Exploring our Education
Issue   |   Wed, 02/26/2014 - 00:56

Two Amherst students talk about a new project called Defining Amherst. This is the first in the series of upcoming interviews with students, faculty, and staff about the purpose of an Amherst education. For more info about Defining Amherst, visit www.definingamherst.wordpress.com.

What is Defining Amherst about?

VM: Defining Amherst is a student initiative about exploring the purpose of an Amherst education. It is an opportunity for students, faculty, and staff to share their college experiences with each other. “How do I want to shape my own education? What do I value? How do I want to live my life? Which meaningful experiences at Amherst kept me thinking or changed my perspective? What is my purpose at Amherst (and beyond)?” These are all hard questions with no easy, immediate answers. Yet, these are the very questions that have the biggest impacts on our lives. I hope that Defining Amherst will provide the space for us to bring these questions into our conversations.

SH: I also think it’s about community building. I’m interested in looking for commonalities among students and hearing about their different definitions of Amherst education, as well as how they see their lives here.

VM: I’m sure that a lot of students are reflecting about what they’re doing here and the purpose of their education. I would love to hear what other people have to say, because we can learn from each other’s ideas.

SH: Giving people the space to talk about these things is a big part of it for me because our lives here are so crazy and busy. I think it’s very hard to find the time to reflect on what we’re doing. And if you do find the time, you’re more likely to do it on your own. I think that turning this internal dialogue into an external dialogue would be useful.
How would you define your Amherst education?

VM: That’s a really hard one. It’s something that I’ve been thinking about constantly. Obviously, it’s probably different for each person, but I think that my purpose here is to explore and learn different things. I want to figure out how I want to best live my life. And I think that part of the reason why I’m here at Amherst is to learn how to write well and think critically, learn about social issues, and learn more about myself.

SH: For me, a lot of it is about self-discovery and figuring out what I value most in life. I don’t want to say that I’m here to figure out what to do with my life because I don’t think that I will necessarily happen.
VM: Because preferences change.

SH: You hear all the time that people can completely change their careers when they’re thirty-something, or however old they are. I don’t expect to discover what I’m going to be doing, but I want to discover the values that will guide me through my life in general.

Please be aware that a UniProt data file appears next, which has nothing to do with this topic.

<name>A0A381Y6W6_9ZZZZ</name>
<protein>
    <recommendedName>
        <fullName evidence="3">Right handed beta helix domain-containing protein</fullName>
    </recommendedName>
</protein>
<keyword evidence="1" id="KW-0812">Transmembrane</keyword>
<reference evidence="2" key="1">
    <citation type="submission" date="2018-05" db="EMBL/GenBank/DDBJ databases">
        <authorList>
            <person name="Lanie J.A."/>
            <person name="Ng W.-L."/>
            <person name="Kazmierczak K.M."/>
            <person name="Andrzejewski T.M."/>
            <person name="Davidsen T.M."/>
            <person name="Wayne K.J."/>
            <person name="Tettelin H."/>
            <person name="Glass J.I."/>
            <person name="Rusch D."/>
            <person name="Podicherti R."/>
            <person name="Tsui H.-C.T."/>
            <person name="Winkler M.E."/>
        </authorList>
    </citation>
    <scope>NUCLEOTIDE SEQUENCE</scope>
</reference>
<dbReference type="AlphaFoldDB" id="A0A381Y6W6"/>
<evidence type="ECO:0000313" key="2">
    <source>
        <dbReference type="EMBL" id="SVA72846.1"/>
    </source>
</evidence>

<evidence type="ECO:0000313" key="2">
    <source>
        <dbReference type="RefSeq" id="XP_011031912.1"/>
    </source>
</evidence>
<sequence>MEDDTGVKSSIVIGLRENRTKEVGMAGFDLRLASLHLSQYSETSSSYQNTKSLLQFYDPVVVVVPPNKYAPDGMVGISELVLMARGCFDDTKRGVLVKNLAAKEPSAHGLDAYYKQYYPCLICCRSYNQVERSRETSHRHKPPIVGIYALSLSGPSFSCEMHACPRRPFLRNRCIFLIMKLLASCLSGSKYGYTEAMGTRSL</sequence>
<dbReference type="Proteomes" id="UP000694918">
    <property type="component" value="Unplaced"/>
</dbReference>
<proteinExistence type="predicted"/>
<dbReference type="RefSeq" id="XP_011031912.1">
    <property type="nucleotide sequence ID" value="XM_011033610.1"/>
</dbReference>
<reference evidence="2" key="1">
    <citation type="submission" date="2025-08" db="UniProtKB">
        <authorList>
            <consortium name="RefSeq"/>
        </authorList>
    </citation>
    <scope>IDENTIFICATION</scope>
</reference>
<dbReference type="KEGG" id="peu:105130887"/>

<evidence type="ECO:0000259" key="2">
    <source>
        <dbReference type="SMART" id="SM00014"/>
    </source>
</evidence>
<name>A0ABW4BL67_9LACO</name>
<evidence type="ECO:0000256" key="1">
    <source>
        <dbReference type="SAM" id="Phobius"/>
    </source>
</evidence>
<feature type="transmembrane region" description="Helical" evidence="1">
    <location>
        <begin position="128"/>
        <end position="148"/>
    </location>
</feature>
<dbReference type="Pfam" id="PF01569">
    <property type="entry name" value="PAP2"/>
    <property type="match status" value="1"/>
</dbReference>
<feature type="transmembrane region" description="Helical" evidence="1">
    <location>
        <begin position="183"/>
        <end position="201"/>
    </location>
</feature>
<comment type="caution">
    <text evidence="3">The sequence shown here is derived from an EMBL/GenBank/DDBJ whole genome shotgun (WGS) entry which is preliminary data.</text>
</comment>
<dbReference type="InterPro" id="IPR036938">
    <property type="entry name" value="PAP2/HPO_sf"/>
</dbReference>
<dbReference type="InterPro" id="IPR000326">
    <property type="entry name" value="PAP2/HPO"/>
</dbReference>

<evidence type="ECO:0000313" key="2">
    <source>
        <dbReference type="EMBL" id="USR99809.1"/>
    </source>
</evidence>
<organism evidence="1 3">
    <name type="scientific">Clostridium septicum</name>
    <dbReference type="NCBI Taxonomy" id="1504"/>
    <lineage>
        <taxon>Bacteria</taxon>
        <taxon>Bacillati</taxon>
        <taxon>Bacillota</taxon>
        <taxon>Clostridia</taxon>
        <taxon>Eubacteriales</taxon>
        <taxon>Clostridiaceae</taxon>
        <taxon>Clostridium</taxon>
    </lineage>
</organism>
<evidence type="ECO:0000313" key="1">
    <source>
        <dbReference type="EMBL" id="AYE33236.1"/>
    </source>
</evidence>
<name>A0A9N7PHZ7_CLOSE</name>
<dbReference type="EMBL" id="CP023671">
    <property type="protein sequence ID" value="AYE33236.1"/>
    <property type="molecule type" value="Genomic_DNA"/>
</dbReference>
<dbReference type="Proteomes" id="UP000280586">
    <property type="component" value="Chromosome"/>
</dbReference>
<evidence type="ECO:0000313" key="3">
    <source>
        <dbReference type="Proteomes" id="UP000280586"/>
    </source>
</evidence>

VM: But values also change as well.

SH: Changing your values is not an easy thing to do, but I think sometimes it’s very necessary. I think my education here involves learning how to deal with changing values, or how to deal with the fact that things in life are always changing.

What can we do to be more aware of how our Amherst education relates to our personal lives?

VM: It helps to incorporate what we’re learning in class with what we’re learning through our interactions with people outside of class. For example, how does what we learn inform our decisions, our choices, and our behavior towards others? I also think that finding out what matters most to us through the class material can help us see that our education does have importance in our personal lives. What do you think?

SH: It seems like a common trend for people to talk about college education in general as a means to get a job. And I think if you go into classes with only that mindset, you’re less likely to get something meaningful or applicable to your personal life out of it. Getting good grades is important, but we should also try to look at how the material relates to our lives outside of the classroom.

Everyone has their own different purpose here. Do have a larger, common purpose as Amherst students?

SH: I think our purpose on campus is to foster a safe learning environment for each other and to try not to judge each other. We should strive to make Amherst a place where people who come from vastly different backgrounds can interact comfortably with each other. I think that is something that I would like to see more of on campus— more cohesiveness and fewer divisions.

VM: One possible answer is that the larger, common purpose of an Amherst education is to develop our own purposes. That’s what life is about, right? People want to have a sense of meaning and identity. Through Defining Amherst, I hope that we can continue to think about the purpose of an Amherst education.

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Comments
RLA (not verified) says:
Wed, 02/26/2014 - 18:30

Giving people the space to talk about these things is a big part of it for me because our lives here are so crazy and busy. I think it’s very hard to find the time to reflect on what we’re doing. And if you do find the time, you’re more likely to do it on your own. I think that turning this internal dialogue into an external dialogue would be useful.

One practical question would be to ask where this space to talk is found. In the classroom? - sometimes, but we can't count on it. At mealtimes? or do people hang around the tables for hours after the meals are finished, talking? Wasn't the Keefe Center meant to provide this kind of space? Does it work like that?

Of course the next question concerns finding the time to talk - a much more difficult question.